Lawrence Livermore National Laboratory
Friday, May 24, 2019
Abstract: High energy density physics (HEDP) is the study of matter at extreme conditions where energy densities are in excess of 10^12 ergs/cc or equivalently, pressures are in excess of 1 Mbar. HEDP spans a wide range of phenomena, from the deep interiors of the giant planets to the hot plasmas typical of stellar interiors. Matter in the HEDP regime can involve some combination of the following phenomena, collective effects, electron degeneracy, radiation, atomic kinetics, strong particle-particle correlations, non-equilibrium and hybrid quantum-classical behavior. In this talk I focus on an important component of executing experiments at any HEDP facility-simulation. I discuss the spectrum of computational approaches HEDP scientists use to model their experiments, from hydrodynamics, to kinetic theory to particle based methods. I discuss the strengths and weaknesses of the various computational approaches and briefly touch on two recent advances that may hold promise to enhancing the current weaknesses. The talk ends with a discussion of the High Energy Density Sciences Center, which is an outreach organization at LLNL that is building a HEDP community through interactions of LLNL scientists withacademic collaborators.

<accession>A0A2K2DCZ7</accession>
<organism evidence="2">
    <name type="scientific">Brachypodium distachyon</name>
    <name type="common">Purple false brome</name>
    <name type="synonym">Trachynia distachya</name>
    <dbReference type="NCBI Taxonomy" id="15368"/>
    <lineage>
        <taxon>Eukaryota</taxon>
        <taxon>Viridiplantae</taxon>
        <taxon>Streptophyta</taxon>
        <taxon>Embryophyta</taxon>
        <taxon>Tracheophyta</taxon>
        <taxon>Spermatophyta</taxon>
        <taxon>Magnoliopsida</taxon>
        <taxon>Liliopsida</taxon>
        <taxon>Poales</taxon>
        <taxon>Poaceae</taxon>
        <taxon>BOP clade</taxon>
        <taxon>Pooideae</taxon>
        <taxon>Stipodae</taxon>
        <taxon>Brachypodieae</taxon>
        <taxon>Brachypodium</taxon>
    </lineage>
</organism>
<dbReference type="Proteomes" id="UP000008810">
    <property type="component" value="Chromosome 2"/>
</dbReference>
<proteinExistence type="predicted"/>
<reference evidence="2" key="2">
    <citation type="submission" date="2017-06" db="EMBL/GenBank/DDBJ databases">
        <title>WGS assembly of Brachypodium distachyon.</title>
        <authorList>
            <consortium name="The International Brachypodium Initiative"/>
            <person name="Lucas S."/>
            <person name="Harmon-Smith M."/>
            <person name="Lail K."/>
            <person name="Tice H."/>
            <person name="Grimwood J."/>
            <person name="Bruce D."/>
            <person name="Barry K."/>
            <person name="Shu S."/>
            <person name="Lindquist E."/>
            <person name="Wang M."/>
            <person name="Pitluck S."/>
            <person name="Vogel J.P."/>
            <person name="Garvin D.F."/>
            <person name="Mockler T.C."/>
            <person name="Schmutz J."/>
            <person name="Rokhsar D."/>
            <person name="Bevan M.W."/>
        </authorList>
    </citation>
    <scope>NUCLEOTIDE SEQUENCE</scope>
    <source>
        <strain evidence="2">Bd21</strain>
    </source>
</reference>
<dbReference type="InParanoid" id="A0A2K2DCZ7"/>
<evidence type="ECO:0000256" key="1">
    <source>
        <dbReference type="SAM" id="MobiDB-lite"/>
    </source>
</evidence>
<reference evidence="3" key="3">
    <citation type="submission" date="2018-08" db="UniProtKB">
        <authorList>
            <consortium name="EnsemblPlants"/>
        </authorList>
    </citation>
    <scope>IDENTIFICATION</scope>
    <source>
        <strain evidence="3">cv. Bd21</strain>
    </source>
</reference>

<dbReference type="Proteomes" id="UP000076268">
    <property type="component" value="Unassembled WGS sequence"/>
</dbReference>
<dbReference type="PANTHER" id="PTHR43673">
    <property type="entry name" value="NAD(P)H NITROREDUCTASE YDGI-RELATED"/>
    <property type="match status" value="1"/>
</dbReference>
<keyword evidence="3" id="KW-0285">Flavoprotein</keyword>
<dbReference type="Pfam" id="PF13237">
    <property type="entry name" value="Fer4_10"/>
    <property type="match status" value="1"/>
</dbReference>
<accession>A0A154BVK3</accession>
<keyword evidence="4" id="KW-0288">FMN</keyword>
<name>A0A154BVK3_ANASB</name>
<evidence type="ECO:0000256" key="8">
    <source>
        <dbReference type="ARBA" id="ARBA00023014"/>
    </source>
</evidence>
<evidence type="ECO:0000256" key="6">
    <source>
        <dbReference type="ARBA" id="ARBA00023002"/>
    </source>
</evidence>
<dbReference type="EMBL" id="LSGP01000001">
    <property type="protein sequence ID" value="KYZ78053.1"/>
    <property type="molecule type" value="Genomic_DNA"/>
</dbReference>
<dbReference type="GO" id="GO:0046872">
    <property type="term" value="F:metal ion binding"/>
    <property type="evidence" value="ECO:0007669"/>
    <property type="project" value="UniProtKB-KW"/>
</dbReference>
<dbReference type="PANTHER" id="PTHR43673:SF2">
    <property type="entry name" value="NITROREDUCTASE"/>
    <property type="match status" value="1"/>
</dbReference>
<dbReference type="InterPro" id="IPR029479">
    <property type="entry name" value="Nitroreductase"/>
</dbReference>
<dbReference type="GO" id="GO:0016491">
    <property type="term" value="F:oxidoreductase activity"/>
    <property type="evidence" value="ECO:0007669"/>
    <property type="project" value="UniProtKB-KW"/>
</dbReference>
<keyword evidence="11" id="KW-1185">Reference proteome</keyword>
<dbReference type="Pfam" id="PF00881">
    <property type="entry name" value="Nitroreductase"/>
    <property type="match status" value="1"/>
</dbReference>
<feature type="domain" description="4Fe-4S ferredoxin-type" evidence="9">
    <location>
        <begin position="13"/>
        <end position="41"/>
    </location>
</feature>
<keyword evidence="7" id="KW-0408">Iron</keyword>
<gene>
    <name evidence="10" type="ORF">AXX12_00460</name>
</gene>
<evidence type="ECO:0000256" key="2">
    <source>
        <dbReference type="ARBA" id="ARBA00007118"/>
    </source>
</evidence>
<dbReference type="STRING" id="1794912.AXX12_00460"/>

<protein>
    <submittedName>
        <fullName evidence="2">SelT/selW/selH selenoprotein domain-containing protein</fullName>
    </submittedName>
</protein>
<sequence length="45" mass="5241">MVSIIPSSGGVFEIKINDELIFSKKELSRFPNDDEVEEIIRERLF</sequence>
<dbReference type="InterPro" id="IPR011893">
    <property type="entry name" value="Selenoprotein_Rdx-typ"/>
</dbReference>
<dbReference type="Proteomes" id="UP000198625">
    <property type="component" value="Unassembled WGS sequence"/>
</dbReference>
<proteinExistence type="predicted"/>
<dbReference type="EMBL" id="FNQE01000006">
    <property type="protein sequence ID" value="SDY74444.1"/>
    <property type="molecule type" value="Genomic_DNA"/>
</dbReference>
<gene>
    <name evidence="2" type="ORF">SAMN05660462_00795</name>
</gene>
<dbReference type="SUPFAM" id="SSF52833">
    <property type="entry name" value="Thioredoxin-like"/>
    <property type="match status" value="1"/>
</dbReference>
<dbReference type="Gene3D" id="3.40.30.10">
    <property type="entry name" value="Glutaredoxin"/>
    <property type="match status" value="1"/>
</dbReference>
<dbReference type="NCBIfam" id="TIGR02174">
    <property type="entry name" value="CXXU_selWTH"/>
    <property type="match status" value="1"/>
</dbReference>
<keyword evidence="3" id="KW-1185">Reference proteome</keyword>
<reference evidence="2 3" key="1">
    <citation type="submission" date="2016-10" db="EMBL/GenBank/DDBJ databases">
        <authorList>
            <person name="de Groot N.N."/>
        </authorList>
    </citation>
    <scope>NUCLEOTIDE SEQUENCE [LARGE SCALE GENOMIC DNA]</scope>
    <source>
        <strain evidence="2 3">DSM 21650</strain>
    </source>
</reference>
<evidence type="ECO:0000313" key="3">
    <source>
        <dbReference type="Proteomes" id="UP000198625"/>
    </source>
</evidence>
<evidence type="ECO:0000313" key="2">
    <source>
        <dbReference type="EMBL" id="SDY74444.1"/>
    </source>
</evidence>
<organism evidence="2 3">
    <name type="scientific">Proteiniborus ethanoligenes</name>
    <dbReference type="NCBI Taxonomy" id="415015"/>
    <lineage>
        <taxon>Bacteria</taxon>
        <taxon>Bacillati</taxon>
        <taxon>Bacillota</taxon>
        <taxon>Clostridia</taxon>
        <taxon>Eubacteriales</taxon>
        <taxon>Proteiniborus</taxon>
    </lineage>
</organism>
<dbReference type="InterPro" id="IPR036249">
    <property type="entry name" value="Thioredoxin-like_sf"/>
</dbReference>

Bio: Frank Graziani received a B.S. in physics from Santa Clara University, and a PhD in physics from the University of California, Los Angeles. His thesis work was on the non-perturbative aspects of quantum field theories such as quantum chromodynamics. Frank Graziani was a postdoctoral fellow at the University of Colorado and the University of Minnesota where he worked on cosmology and particle physics. He was a frequent visitor at NASA-Ames Research Center where he worked on exo-planet dynamics and star formation in molecular clouds. Frank Graziani joined Lawrence Livermore National Laboratory in 1989 as a computational physicist. Since then he has held various leadership positions at the Laboratory, including Associate Division Leader for Computational Physics, National Boost Initiative Leader, and Principal Investigator for two LDRD-Strategic Initiative projects. Frank is currently director for the High Energy Density Sciences Center. He has won four DOE Defense Program Awards (1999, 2002, 2013 and 2017) and the LLNL Director’s S&T Award (2012). In 2017 he was awarded Distinguished Member of the Technical Staff at LLNL. His research interests include understanding the micro-physics of hot dense plasmas using N-body simulation tools and kinetic equations, quantum hydrodynamics and various issues surrounding burn physics. He has authored over 100 publications in refereed journals and he is the editor for two books on computational methods for particle transport, and a book on warm dense matter physics